By Steve Dellar  |  08-25-2018   Brazil
Photo credit: The Goldwater

In the same week that the biggest newspaper in the world, the New York Times, lent its editorial pages for a blistering attack on the Brazilian democracy urging them to let jailed Presidential Candidate Lula from the Workers Party run and bypass its judiciary system (see our related coverage), today it published an editorial painting a very bleak picture of the leading candidate, Mr. Jair Bolsonaro.

<blockquote class="twitter-tweet" data-lang="en-gb"><p lang="en" dir="ltr">My latest op-ed for the <a href="https://twitter.com/nytimes?ref_src=twsrc%5Etfw">@NYTimes</a>: Bolsonaro is a symptom of the widespread discontent in Brazil — he is certainly not a solution <a href="https://t.co/ZOlkh6Thny">https://t.co/ZOlkh6Thny</a></p>&mdash; Carol Pires (@pirescarol) <a href="https://twitter.com/pirescarol/status/1033092558438760450?ref_src=twsrc%5Etfw">24 August 2018</a></blockquote>

<script async src="https://platform.twitter.com/widgets.js" charset="utf-8"></script>

Mr. Bolsonaro, who is the hope of a younger generation in Brazil, is slammed as a candidate by a newspaper that promises always to be ‘free and fair’.

Quotes used to try and influence the US readership are meddled with bleak poetry: “Mr. Bolsonaro has glorified Brazil’s sinister authoritarian past. He is tempting Brazilians to return to a dark chapter in their history.”

Related coverage: <a href="https://thegoldwater.com/news/34748-New-York-Times-Editorial-Illegally-Promotes-Brazil-Election-Meddling">New York Times Editorial Illegally Promotes Brazil Election Meddling</a>.

Although the author mostly goes on to list the ‘shady’ details of whatever mistake Mr. Bolsonaro has made during his decades in Brazil’s parliament, even she cannot bypass the fact that he is highly popular with the younger generation, stating: “He has managed to project an image as both a conservative leader who wants to bring back “family values” and a refreshing figure who is radically opposed to all that is politically correct (60 percent of his followers are young people).”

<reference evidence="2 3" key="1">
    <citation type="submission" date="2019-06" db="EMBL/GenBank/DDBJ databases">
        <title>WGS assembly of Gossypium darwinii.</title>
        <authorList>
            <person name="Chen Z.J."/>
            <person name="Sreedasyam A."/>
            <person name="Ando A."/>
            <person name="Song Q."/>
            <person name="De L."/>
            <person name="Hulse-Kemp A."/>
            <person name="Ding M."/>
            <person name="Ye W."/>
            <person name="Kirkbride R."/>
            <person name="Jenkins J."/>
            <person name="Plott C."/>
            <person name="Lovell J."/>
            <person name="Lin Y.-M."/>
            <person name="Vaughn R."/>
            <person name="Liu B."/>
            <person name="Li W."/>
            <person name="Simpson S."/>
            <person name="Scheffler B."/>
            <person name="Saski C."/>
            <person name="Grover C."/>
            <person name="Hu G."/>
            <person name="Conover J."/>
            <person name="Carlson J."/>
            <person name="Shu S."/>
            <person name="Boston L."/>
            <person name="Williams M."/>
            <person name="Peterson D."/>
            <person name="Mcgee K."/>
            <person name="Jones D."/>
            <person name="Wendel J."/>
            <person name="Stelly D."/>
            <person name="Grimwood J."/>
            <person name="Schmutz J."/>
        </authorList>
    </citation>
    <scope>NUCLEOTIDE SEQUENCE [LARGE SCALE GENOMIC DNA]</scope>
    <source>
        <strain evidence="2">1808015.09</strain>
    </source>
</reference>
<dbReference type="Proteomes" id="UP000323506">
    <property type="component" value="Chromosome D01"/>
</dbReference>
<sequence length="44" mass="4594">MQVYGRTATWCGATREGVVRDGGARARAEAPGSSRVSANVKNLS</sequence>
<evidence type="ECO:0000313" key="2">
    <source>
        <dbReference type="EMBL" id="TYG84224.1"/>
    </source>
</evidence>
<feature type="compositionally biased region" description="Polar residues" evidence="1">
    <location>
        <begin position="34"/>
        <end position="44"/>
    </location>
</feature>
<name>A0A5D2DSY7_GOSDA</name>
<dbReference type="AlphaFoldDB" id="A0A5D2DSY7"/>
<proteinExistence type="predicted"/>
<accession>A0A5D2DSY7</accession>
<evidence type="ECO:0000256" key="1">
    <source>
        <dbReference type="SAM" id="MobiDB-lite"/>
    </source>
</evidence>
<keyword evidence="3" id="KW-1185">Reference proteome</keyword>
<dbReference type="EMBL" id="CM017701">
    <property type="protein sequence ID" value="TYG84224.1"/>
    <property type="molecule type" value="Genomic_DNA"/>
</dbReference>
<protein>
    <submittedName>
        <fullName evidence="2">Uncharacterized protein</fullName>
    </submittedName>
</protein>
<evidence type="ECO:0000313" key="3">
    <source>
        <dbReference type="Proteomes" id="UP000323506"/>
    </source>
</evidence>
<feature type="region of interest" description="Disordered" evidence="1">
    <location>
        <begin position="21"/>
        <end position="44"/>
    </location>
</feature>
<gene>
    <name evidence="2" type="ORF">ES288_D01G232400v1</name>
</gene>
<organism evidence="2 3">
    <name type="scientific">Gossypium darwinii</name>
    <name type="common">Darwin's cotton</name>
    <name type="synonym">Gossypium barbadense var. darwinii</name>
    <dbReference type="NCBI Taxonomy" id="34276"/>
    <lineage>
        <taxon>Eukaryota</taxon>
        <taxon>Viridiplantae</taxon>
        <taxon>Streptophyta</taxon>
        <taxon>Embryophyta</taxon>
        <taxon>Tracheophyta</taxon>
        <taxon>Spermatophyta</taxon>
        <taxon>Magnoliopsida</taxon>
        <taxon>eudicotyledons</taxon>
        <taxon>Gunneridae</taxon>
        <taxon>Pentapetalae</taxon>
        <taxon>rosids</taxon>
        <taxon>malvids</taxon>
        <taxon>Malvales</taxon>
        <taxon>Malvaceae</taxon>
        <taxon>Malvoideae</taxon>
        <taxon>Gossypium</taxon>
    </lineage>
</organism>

“He emerged as a front-runner because a significant number of Brazilians tired of violence, of the chaos of corrupt politics and of the inroads made by the progressive left support his hard-line conservatism and maverick stances. He has an appealing formula for a troubled country: simple solutions to complex problems.”

She concludes her piece by stating that Mr. Bolsonaro “is a symptom of the widespread discontent in Brazil, he is certainly not a solution.”

In all, this now makes two editorials in one week where the New York Times lends its pages to people who are pro a candidate sentenced for corruption currently serving a 12-year prison sentence and against a candidate who is leading in the polls and who’s been described as ‘the Brazilian Donald Trump.’

Ms. Pires is not on her first editorial on the subject of Brazilian democracy even. Already in April of this year, she was granted an editorial in the NYT in which she decried the jailing of Mr. Lula and stated “Brazil could well follow the recent trend in other Latin American countries, where right-wing parties that stubbornly refuse to cut ties with their former dictatorships are now on the rise, enjoying the support of the growing evangelical Christian communities.”

Ms. Pires’ editorial in April 2018: https://www.nytimes.com/2018/04/10/opinion/brazil-lula.html

If we didn’t know any better, we would accuse the New York Times of trying to meddle in Brazil’s election, but that would be illegal wouldn’t it?

Source:

https://www.nytimes.com/2018/08/24/opinion/brazil-flirts-with-a-return-to-the-dark-days.html

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2 Comment/s


Anonymous No. 35121 1535235810

Is criticizing a candidate meddling in an election?

Anonymous No. 35178 1535286167

If you do it repeatedly and try to steer them away from a certain party, I would say so yes. Certainly if you lend your opinion pages to leftwing analysts while the right leads the polls it becomes a bit suspicious.

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